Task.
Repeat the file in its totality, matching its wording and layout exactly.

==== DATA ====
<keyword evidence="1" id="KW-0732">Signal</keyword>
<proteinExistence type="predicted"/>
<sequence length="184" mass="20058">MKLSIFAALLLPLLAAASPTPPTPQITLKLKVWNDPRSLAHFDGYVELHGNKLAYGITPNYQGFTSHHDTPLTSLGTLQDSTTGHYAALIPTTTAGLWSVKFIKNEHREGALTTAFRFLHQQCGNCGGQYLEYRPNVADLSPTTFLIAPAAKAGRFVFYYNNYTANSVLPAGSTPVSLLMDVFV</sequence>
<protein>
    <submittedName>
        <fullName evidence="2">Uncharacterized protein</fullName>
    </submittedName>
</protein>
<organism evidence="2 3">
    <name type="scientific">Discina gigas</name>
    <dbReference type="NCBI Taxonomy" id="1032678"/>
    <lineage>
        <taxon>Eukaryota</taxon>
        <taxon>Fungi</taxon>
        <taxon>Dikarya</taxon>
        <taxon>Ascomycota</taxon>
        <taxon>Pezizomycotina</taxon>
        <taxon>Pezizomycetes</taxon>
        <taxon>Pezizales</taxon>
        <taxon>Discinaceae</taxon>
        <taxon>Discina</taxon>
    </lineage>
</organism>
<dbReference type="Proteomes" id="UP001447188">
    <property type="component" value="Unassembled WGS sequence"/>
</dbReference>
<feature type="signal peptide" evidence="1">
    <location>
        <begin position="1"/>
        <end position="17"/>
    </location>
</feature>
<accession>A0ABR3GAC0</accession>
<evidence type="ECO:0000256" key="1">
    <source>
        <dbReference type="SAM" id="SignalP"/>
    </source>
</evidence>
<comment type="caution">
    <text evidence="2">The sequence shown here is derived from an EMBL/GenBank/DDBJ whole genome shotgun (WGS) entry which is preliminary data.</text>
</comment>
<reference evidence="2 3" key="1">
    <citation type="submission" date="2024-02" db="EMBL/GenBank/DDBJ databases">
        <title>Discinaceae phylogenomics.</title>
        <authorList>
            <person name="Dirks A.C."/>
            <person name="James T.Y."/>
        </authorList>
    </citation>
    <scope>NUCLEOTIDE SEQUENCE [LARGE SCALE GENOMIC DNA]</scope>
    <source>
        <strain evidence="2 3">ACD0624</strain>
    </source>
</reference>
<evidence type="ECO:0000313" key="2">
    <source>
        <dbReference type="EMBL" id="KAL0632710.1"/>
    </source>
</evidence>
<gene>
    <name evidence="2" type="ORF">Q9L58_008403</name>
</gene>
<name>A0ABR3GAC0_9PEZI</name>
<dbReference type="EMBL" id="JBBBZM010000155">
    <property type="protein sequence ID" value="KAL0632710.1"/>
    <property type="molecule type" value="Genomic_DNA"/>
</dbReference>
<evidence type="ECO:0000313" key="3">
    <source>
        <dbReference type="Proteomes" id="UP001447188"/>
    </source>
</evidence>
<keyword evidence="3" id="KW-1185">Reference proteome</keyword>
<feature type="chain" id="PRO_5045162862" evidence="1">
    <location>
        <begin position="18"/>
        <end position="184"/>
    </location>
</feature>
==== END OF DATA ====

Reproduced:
<keyword evidence="1" id="KW-0732">Signal</keyword>
<proteinExistence type="predicted"/>
<sequence length="184" mass="20058">MKLSIFAALLLPLLAAASPTPPTPQITLKLKVWNDPRSLAHFDGYVELHGNKLAYGITPNYQGFTSHHDTPLTSLGTLQDSTTGHYAALIPTTTAGLWSVKFIKNEHREGALTTAFRFLHQQCGNCGGQYLEYRPNVADLSPTTFLIAPAAKAGRFVFYYNNYTANSVLPAGSTPVSLLMDVFV</sequence>
<protein>
    <submittedName>
        <fullName evidence="2">Uncharacterized protein</fullName>
    </submittedName>
</protein>
<organism evidence="2 3">
    <name type="scientific">Discina gigas</name>
    <dbReference type="NCBI Taxonomy" id="1032678"/>
    <lineage>
        <taxon>Eukaryota</taxon>
        <taxon>Fungi</taxon>
        <taxon>Dikarya</taxon>
        <taxon>Ascomycota</taxon>
        <taxon>Pezizomycotina</taxon>
        <taxon>Pezizomycetes</taxon>
        <taxon>Pezizales</taxon>
        <taxon>Discinaceae</taxon>
        <taxon>Discina</taxon>
    </lineage>
</organism>
<dbReference type="Proteomes" id="UP001447188">
    <property type="component" value="Unassembled WGS sequence"/>
</dbReference>
<feature type="signal peptide" evidence="1">
    <location>
        <begin position="1"/>
        <end position="17"/>
    </location>
</feature>
<accession>A0ABR3GAC0</accession>
<evidence type="ECO:0000256" key="1">
    <source>
        <dbReference type="SAM" id="SignalP"/>
    </source>
</evidence>
<comment type="caution">
    <text evidence="2">The sequence shown here is derived from an EMBL/GenBank/DDBJ whole genome shotgun (WGS) entry which is preliminary data.</text>
</comment>
<reference evidence="2 3" key="1">
    <citation type="submission" date="2024-02" db="EMBL/GenBank/DDBJ databases">
        <title>Discinaceae phylogenomics.</title>
        <authorList>
            <person name="Dirks A.C."/>
            <person name="James T.Y."/>
        </authorList>
    </citation>
    <scope>NUCLEOTIDE SEQUENCE [LARGE SCALE GENOMIC DNA]</scope>
    <source>
        <strain evidence="2 3">ACD0624</strain>
    </source>
</reference>
<evidence type="ECO:0000313" key="2">
    <source>
        <dbReference type="EMBL" id="KAL0632710.1"/>
    </source>
</evidence>
<gene>
    <name evidence="2" type="ORF">Q9L58_008403</name>
</gene>
<name>A0ABR3GAC0_9PEZI</name>
<dbReference type="EMBL" id="JBBBZM010000155">
    <property type="protein sequence ID" value="KAL0632710.1"/>
    <property type="molecule type" value="Genomic_DNA"/>
</dbReference>
<evidence type="ECO:0000313" key="3">
    <source>
        <dbReference type="Proteomes" id="UP001447188"/>
    </source>
</evidence>
<keyword evidence="3" id="KW-1185">Reference proteome</keyword>
<feature type="chain" id="PRO_5045162862" evidence="1">
    <location>
        <begin position="18"/>
        <end position="184"/>
    </location>
</feature>